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The President's News Conference

February 05, 1931


THE PRESIDENT. I haven't anything today for publication or quotation. There is some background on the latest discussion going on about the relief bill 1 that may be of interest to you, but strictly background material.

1 Robinson amendment to the Interior Department appropriation bill (H.R. 14675).

The leaders of the House and Senate are working on a suggestion that I made last Tuesday in respect to the strengthening of the agricultural credit corporations in the drought area. Some of you will recollect that last September when we had meetings of the Governors and of the bankers from the drought States, the project was put forward then of establishing agricultural credit corporations, or more of them--there are a good many now in existence--with view to meet the heart of the difficulty for those who have ample security but where there is an inability to finance due to the failure of local banks and other difficulties in the drought territory. So that the leaders on both sides are endeavoring to develop that question as reaching to the heart of the problem. That is where people have security but where there is inadequate finance, the Secretary of Agriculture may help out in the building up of those credit corporations. That is not in the nature of compromise, because it all implies the abandonment of all charitable appropriations of all kinds and cutting out one of the primary difficulties which has arisen in the drought territory, and that is the lack of credit for people who have security but who are unable under the present circumstances to finance themselves. That, in addition to the work of the Red Cross and the other agencies, the $45 million bill, 2 should meet every corner of the problem.

2 As enacted, H.J. Res. 447, approved January 15, 1931. is Public Resolution, No. 114 (46 Stat.1039).


There is one thing in the present appropriation bills that we must not overlook--one reason for expedition. Under the setup which I arranged with the Budget this year, all of the construction programs in the Government carried the provision that the appropriations are immediately available. That was part of the whole employment setup, so that an expeditious passing of the appropriation bills all along the line in the construction work, which I think appears in at least five departments, will materially expedite our work in giving employment on public works of one kind of [or] another. So that if the leaders up there find a solution of the broad problem to get the bills immediately available, it will help us out on the unemployment side considerably.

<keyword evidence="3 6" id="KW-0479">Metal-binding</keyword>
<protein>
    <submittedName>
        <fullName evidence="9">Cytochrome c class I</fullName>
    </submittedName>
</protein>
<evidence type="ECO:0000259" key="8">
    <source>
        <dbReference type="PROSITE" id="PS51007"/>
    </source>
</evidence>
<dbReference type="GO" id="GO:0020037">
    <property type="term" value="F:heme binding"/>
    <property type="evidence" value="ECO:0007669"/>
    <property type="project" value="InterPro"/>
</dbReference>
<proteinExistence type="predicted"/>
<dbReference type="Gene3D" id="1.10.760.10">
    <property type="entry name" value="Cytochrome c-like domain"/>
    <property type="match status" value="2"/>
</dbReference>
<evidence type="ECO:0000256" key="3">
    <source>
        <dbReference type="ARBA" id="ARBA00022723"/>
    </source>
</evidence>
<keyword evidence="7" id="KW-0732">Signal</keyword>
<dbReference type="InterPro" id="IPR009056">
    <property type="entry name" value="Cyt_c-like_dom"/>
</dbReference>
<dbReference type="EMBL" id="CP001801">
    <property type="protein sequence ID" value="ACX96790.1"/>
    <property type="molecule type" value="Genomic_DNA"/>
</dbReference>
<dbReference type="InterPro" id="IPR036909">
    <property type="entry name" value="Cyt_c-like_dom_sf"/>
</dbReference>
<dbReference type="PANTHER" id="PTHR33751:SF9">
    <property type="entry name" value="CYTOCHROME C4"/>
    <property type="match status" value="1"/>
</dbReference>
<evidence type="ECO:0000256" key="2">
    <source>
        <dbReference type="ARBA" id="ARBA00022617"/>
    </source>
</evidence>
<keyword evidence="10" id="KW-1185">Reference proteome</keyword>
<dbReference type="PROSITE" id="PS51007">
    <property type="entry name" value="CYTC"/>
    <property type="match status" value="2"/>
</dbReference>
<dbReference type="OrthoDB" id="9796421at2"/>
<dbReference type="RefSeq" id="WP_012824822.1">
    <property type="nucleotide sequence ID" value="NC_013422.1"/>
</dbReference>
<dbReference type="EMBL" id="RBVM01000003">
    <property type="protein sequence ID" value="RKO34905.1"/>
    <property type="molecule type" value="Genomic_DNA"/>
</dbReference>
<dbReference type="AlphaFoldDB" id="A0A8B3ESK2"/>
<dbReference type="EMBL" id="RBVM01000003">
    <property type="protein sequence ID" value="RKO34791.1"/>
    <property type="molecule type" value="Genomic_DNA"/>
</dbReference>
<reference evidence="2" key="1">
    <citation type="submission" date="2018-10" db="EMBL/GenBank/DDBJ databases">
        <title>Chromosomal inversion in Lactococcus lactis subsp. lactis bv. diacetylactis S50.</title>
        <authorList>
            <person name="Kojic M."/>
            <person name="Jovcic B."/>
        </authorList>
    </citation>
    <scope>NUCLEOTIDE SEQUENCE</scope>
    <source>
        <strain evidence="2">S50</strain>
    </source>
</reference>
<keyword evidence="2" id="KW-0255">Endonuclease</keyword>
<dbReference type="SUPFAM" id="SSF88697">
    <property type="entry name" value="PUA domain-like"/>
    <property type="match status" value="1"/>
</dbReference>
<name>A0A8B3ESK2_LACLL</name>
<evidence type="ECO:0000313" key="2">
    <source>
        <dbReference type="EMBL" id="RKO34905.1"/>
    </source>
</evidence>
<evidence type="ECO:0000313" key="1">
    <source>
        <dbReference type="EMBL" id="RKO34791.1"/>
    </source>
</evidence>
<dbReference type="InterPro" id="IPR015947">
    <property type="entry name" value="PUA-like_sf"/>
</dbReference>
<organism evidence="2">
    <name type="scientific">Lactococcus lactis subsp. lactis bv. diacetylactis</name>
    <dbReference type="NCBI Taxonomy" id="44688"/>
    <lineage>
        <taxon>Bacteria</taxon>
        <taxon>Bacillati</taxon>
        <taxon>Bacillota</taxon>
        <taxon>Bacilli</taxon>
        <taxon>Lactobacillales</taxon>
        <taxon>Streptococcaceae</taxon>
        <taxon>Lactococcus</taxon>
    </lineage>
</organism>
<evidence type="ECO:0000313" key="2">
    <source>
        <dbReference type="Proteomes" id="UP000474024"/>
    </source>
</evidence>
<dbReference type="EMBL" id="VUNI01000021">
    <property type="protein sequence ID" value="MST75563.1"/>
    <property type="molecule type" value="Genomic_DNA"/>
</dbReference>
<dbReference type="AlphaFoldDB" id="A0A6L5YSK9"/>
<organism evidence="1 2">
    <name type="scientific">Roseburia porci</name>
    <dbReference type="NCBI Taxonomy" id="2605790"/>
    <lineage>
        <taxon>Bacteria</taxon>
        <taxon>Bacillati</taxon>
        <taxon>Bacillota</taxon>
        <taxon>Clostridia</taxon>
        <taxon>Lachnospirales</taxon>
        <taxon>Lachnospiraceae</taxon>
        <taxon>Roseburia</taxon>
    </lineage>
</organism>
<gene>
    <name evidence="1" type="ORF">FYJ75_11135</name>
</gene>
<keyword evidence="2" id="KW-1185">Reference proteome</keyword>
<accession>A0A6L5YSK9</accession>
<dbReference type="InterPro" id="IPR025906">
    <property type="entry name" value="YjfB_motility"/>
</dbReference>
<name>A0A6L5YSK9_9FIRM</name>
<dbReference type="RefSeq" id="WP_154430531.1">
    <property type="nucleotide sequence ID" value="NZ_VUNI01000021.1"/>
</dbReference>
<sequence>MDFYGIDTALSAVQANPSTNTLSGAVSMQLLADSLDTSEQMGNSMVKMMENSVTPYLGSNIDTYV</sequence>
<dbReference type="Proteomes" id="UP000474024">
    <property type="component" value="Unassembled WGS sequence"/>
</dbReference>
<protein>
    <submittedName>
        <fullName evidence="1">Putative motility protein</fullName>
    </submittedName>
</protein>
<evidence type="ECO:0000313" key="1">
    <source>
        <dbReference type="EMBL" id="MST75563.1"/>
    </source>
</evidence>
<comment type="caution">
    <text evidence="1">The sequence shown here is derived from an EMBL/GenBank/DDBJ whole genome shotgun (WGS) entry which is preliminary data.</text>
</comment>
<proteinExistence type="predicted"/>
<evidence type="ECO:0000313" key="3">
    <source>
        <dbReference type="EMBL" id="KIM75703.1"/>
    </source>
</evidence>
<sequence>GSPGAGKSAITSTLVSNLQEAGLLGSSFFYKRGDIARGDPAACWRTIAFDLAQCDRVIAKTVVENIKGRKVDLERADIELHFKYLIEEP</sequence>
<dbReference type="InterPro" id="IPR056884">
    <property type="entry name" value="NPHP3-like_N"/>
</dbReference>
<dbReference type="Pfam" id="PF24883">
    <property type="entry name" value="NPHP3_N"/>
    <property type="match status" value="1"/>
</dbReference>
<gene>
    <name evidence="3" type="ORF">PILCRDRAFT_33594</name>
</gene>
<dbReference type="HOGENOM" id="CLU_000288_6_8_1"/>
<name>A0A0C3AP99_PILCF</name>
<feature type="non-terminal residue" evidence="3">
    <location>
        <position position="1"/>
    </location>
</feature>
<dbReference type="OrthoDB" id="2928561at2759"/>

That is all I have.

Q. Mr. President, what is the total of that construction fund again--the approximate total ?

THE PRESIDENT. Well, that is a little difficult to get at offhand. Construction funds embrace three different approaches. First, in the present budget sums which we are now expending. Second, are the emergency construction bills which have already passed and the authority is in the budget for 1932, in which we made the whole appropriation of the construction work immediately available. Now, if you combine all of those into the calendar year 1932 as to what the total, direct and indirect, construction expenditures will amount to--somewhere from $750 million to $775 million. As I have said before, that compares with the rate of about $275 million before the depression.

I made a statement for you just before Christmas 3 giving out an itemized statement of what those construction activities were likely to be. The appropriation bills--the deficiency bills--carry some further items. I don't know how much that would aggregate--about $25 million to $30 million.


Q. Mr. President, if you will permit me to return to that relief bill, will the amount of it figure in the settlement ?

THE PRESIDENT. There is a discussion from $25 million to $15 million. It is not the amount we are worrying about--it is the question of important principle concerned. See 1930 volume, Item 423.

Q. Mr. President, in the matter of security, would that mean this year's crops could be adequate security?

THE PRESIDENT. That is a complex question. In the $45 million the loans are secured on this next year's crop. It does not follow that the loans made by the agricultural credit corporations are dependent entirely on the crop. They may be for other purposes than that. The agricultural credit corporations happened to be an avenue of financing of wider dimensions, and that is one object of opening up that avenue of crop loans on a wider and more substantial basis.

Note: President Hoover's one hundred seventy-second news conference was held in the White House at 4 p.m. on Thursday, February 5, 1931.

Herbert Hoover, The President's News Conference Online by Gerhard Peters and John T. Woolley, The American Presidency Project https://www.presidency.ucsb.edu/node/207140

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